Figure 7.17 Building a reflection pattern on a square grid 186
 Figure 7.18 Rotation of a triangle, centre C, 90° clockwise 188
 Figure 7.19 Rotation of a square, centre C, 90° clockwise 188
 Figure 7.20 Some examples of logos or patterns with symmetry 189
 Figure 7.21 Wheel hubcaps 189
 Figure 7.22 Axes of symmetry on a hubcap 190
 Figure 7.23 Rotations of a hubcap 190
 Figure 8.1 Tens and units board 200
 Figure 8.2 Jamie's tens and units board 201
 Figure 8.3 Interactive whiteboard screen showing 16÷2 205
 Figure 8.4 Child's recording of 16 ÷ 2 205
 Figure 8.5 Interactive whiteboard screen showing 20 ÷ 5 206
 Figure 8.6 Lindsay's ‘Top Tips’ 210
List of Tables
 Table 2.1 Some suggestions for improving your knowledge for teaching mathematics 25
 Table 2.2 The codes of the Knowledge Quartet 29
 Table 2.3 Guidelines for observing, supporting and assessing the level of trainee teachers teaching mathematics 35
 Table 3.1 Resources for mathematics teaching 43
 Table 7.1 The different structures of subtraction 166
 Table 8.1 The lessons 197
 Table 8.2 Knowledge Quartet lesson reflection proforma 225
Index of Teachers and Lessons
Acknowledgements
We acknowledge with thanks and gratitude the assistance of the many people who have contributed to the development and production of this book. In particular we thank Jane Warwick for her contribution to the research which is at the heart of the book, David Thwaites for expert help with video editing, and Jamie Turner for his imaginative work on the cover photographs. The book would never have come into being without the collaboration of the many teacherparticipants whose lessons are featured in it. Their willingness to offer their practice for others to reflect on, warts and all, demonstrates their commitment to the improvement of mathematics teaching – their own, and that of the readers of this book.
Introduction
This book differs, in some significant ways, from other books on primary mathematics teaching. A short explanation of who the book was written for, what it is intended to do, and how best to use it, may therefore be helpful.
The book is for primary mathematics teachers and those who support their professional development in schools, local authorities and universities. It will be especially useful to student teachers (sometimes called ‘trainees’ in England) and earlycareer teachers, for whom the information in the book is likely to be novel. But the heart of this book is not so much information, as a process of structured reflection whereby teachers – at any stage of their career – can take control of the development of their expertise in teaching mathematics. The reflective process is the outcome of five years of research at the University of Cambridge. It is built on a framework which enables teachers and teacher educators to engage critically with actual lessons and teaching episodes – their own, or others' – with the aim of learning from teachinginaction. We call our framework The Knowledge Quartet: because it is in four parts, and because it is a way of building up professional knowledge for mathematics teaching. A full explanation is given in Chapter 2.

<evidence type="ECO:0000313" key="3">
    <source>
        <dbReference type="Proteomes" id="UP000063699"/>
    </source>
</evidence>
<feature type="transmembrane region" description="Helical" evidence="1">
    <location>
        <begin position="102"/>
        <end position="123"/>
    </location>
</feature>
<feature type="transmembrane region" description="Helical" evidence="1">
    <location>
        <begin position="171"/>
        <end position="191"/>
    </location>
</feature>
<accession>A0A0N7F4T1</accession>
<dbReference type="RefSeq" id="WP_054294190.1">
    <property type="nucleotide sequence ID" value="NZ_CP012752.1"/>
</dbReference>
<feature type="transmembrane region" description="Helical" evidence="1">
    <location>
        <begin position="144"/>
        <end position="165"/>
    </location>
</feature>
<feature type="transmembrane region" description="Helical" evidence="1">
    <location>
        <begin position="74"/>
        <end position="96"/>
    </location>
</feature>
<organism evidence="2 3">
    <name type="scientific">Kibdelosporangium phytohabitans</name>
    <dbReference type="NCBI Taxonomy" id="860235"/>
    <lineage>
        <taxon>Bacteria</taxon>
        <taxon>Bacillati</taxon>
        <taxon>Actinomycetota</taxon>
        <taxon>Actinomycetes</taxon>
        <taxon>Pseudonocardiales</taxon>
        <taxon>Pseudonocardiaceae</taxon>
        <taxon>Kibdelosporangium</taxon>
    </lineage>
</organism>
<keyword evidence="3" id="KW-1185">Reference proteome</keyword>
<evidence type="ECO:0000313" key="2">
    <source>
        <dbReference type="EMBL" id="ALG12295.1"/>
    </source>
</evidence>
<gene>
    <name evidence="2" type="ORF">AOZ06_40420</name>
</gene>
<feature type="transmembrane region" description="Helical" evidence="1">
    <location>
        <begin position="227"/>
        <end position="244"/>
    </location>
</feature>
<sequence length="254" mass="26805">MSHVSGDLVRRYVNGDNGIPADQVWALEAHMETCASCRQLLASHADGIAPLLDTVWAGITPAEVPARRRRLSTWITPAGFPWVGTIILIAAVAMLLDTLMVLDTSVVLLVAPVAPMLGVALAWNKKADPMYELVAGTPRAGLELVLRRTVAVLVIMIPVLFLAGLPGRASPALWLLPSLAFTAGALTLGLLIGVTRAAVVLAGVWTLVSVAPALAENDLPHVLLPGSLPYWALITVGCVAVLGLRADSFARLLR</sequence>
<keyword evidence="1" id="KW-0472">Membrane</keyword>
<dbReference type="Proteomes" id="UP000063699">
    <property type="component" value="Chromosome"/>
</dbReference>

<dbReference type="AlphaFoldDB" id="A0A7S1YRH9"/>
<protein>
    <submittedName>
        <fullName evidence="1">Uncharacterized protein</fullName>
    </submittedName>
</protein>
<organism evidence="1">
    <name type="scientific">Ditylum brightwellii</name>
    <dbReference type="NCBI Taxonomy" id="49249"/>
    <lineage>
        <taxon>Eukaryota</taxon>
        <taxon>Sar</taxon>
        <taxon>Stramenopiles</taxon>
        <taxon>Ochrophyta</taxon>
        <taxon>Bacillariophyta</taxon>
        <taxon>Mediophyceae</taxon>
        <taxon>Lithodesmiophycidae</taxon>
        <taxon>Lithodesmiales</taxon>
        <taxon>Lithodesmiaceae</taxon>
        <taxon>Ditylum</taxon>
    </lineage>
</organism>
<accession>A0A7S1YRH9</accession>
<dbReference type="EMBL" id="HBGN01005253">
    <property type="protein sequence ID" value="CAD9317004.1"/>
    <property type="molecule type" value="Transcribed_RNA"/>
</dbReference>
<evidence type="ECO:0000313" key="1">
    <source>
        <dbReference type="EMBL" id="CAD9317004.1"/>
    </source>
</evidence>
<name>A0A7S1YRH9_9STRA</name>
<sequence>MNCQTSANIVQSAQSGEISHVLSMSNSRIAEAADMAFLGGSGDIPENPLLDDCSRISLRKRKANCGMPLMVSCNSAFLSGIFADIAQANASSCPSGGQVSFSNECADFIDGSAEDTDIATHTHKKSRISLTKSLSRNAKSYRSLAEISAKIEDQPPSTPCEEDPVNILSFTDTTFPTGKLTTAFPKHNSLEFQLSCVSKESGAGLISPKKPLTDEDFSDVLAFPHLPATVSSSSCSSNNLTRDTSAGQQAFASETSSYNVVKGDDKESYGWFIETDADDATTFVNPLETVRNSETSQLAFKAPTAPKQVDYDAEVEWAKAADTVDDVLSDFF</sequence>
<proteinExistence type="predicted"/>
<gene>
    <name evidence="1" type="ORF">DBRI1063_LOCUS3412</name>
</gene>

Theory and practice are interwoven throughout the book. In each chapter you will find:
 justification for the focus of the chapter;
 some exposition related to the topic, or some illuminating aspect of it;
 tasks – things for you to think about and discuss, where possible, with colleagues;
 descriptions of actual lessons, or episodes from lessons, for you to consider, discuss and analyse. Some of these episodes can be viewed as video clips on the book's companion website;
 our own reflections and analytical comments on these lessons and episodes.
The final chapter is devoted to accounts, tasks and analyses relating to a wide range of classroom scenarios, all taken from actual lessons taught by beginning or earlycareer teachers.
Each chapter can be read on its own, but you will gain most from the book if you read Chapters 1 and 2 first. Chapter 2, in particular, explains the Knowledge Quartet, the framework for reflection which features throughout Chapters 3 to 8.
Of course, the book can be read at home, or on the bus or the train. It is also recommended as a stimulus for group work and plenary discussion in teacher education settings and in continuing professional development. The Knowledge Quartet framework is also ideally suited for use in the improvement of teaching through lesson observation, both within initial teacher education and ongoing teaching development. In these various settings, the observer could be a mentor, tutor, colleague, subject coordinator or school manager of some kind. We would add, however, that we wrote this book so that teachers at different career stages might be encouraged and supported, and not as a means for them to be judged. The key to this positive, critical support is to allow time – if only 15 minutes – for postlesson review and discussion, shared by teacher and observer, and structured by the Knowledge Quartet.
We hope that readers will find the book enjoyable, useful and informative: we welcome any feedback on the content, and on the ways that the book is being used.
, , , .Cambridge, 2008